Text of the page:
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December 21, 2018

'Day Of Caring' Volunteers Tackle Projects in Huger, Cainhoy Areas

Originally published by Heath Ellison from The Daniel Island News

Every volunteer could see their breath in the early morning of November 16. Clothed in gear fit for winter and bright green shirts, citizens worked to complete the early landscaping efforts for a new recreation center in the quiet Huger area.

“The park was dilapidated for several years and was not being used at all,” said Hearts of Huger board member Cynthia Lawrence. “There was some vandalism in the last couple of years. Me personally, I wanted to see the children play again.”

The frigid weather conditions stood in stark contrast to the warm acts of kindness that were conducted across the Lowcountry, as part of the annual Day of Caring.

Now in its 18th year, the Day of Caring is an event by Trident United Way that brings businesses, such as Nucor Steel, and over 5,000 volunteers together for acts of charity that span the Lowcountry. In addition to Huger, downtown Charleston, West Ashley, Summerville, and North Charleston were sites of reconstruction projects.

“Day of Caring is an opportunity for the community to come together and serve those that we live around,” said Trident United Way Strategic Volunteer Engagement Manager Amanda Sito.

It makes our Tri-County area — Charleston, Berkeley, Dorchester — a better place to live and work.

The recreation center that volunteers were cleaning and restoring was flagged as an important place to mend because of its wide applications.

“This was a perfect, beautiful spot that was really located right in the community to be a hub for everybody to come in,” said Lawrence. “The goal is to make it as appealing and inviting so the children, along with their parents, can come out here during the warm months and have a good time.”

“This is my family’s home,” stated volunteer Gail Carson. “We’ve lived here for centuries, I believe. So, being able to give back and knowing that our legacy is going to survive, because we’re investing in the children, investing in our land, and investing in our future, it’s wonderful.”

Hearts of Huger extends their compassionate actions throughout the year by collecting funds to complete other projects in the vicinity.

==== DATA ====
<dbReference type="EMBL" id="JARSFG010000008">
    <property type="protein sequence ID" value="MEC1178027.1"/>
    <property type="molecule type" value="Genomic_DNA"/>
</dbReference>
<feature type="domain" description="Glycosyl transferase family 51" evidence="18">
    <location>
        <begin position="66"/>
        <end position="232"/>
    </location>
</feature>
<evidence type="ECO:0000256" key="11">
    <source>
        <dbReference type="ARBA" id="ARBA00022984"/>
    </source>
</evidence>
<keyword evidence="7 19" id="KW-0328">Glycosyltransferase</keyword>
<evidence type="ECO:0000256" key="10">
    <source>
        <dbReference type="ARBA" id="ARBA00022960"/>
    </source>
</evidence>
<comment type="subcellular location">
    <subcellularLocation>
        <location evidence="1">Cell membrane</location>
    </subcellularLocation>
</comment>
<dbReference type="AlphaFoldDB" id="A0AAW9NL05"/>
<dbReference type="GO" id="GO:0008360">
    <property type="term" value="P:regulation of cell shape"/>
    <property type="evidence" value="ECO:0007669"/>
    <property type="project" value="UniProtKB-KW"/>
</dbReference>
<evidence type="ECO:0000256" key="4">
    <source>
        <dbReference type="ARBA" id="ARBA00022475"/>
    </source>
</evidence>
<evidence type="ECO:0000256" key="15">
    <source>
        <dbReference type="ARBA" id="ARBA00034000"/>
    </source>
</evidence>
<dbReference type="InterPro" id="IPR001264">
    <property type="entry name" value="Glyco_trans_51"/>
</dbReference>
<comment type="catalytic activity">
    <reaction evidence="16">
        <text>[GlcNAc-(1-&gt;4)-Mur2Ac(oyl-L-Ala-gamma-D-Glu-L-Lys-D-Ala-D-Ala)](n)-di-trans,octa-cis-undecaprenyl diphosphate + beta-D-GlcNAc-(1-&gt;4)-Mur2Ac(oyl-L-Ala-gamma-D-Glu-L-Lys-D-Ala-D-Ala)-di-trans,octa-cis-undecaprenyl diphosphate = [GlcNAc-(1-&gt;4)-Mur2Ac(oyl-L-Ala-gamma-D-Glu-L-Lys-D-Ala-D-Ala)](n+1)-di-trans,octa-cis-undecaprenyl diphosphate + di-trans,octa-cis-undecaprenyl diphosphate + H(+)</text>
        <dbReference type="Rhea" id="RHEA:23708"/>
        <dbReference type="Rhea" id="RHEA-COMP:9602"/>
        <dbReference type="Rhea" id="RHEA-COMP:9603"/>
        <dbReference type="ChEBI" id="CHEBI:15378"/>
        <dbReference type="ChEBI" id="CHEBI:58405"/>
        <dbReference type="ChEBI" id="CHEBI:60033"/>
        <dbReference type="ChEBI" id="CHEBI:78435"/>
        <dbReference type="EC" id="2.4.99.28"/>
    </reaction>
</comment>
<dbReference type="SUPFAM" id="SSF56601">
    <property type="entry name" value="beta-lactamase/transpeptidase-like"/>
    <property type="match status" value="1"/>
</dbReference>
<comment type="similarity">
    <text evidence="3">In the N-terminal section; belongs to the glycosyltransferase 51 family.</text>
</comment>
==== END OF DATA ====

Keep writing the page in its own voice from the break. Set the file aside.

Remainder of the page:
“We know that they need assistance, because [Chairperson] Bernard [Watson] and I — we grew up in this neighborhood,” Lawrence said. “So, we know all of them. We definitely know some of the needs.”

Just a few minutes from the recreation center efforts, four Nucor Steel employees built a wheelchair ramp for a local resident, a large group constructed a home for Habitat for Humanity in a small suburban neighborhood, and three different projects were completed at Cainhoy Elementary School.

In one of the aged academic institute’s classrooms, a number of volunteers tidied up a science room. The folks attended to the lab tables and painted a new surface onto the desk drawers that would allow students to draw on them in chalk.

“We work in this community and we want this community to thrive,” said Daniel Island resident Dennis Boyd, an electrical power engineer at Nucor. “We certainly want the whole area to thrive. That will help us keep people working there in future years, supply the workforce when we retire, and it’s good for the area. We always want to help the economy.”

This was Boyd’s ninth year participating in the Day of Caring.

BP employee Donna Portenberry took the opportunity to pitch in as a volunteer when her company offered the chance to its employees.

“We thought this would be a good opportunity to get them what they need, in terms of supplies and allow the teachers to go over and teach, so we can get this ready for them,” Portenberry said.

These kids live in this community. They’re the future of the area. And, at some point, these kids may grow up and work for BP and Nucor,” she added. “A child should never come to school and not have the supplies that they need.

In the same school, one hallway over, was a program hosted by literacy advocates Reading Partners.

“The literacy issue is real in South Carolina,” said Reading Partners Community Engagement Manager Christine Messick.

National statistics have consistently ranked South Carolina as one of the lowest in the country for education, and literacy is no exception.

“It’s not only a problem for the student,” Messick stated. “It’s a problem for the entire community.”

For their part in Day of Caring, Reading Partners brought volunteers to read a book with some Cainhoy Elementary students in groups of two and answer critical thinking questions about it. Once the book was done, the students competed with the other groups in the room to build the tallest structure out of pipe cleaners.

“I really wanted to give back to kids that are coming from an underprivileged background and give them the opportunity to grow in their reading capabilities,” said volunteer Karen Salem.

The amount of generous activity that sprawled across the Lowcountry is overwhelming. Many of the participants found the collaboration between company, citizen, volunteer, and those in need to be just as powerful.

“I think the companies and the contractors understand that we work together, the communities as well as the companies, and to form a good relationship with the residents and the corporations is always a good thing,” said Cynthia Lawrence. “As far as community members coming out to help: it’s an awesome thing because that’s a way for community members to let the community know that they’re still committed and dedicated.”

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